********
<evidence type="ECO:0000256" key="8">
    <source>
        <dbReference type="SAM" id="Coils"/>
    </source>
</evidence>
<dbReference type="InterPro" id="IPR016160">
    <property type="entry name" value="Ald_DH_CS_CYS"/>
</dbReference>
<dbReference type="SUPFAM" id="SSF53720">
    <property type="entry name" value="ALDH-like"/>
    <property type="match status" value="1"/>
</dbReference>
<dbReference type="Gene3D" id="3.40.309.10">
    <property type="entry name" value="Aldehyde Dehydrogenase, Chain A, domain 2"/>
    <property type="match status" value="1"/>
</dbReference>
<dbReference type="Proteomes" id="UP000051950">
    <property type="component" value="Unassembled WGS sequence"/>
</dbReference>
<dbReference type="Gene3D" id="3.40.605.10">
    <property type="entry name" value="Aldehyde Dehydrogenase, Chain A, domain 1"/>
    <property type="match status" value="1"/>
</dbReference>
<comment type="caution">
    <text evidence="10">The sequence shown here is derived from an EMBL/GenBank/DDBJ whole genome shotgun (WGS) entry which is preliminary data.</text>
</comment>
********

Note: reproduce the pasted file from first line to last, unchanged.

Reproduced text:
<evidence type="ECO:0000256" key="8">
    <source>
        <dbReference type="SAM" id="Coils"/>
    </source>
</evidence>
<dbReference type="InterPro" id="IPR016160">
    <property type="entry name" value="Ald_DH_CS_CYS"/>
</dbReference>
<dbReference type="SUPFAM" id="SSF53720">
    <property type="entry name" value="ALDH-like"/>
    <property type="match status" value="1"/>
</dbReference>
<dbReference type="Gene3D" id="3.40.309.10">
    <property type="entry name" value="Aldehyde Dehydrogenase, Chain A, domain 2"/>
    <property type="match status" value="1"/>
</dbReference>
<dbReference type="Proteomes" id="UP000051950">
    <property type="component" value="Unassembled WGS sequence"/>
</dbReference>
<dbReference type="Gene3D" id="3.40.605.10">
    <property type="entry name" value="Aldehyde Dehydrogenase, Chain A, domain 1"/>
    <property type="match status" value="1"/>
</dbReference>
<comment type="caution">
    <text evidence="10">The sequence shown here is derived from an EMBL/GenBank/DDBJ whole genome shotgun (WGS) entry which is preliminary data.</text>
</comment>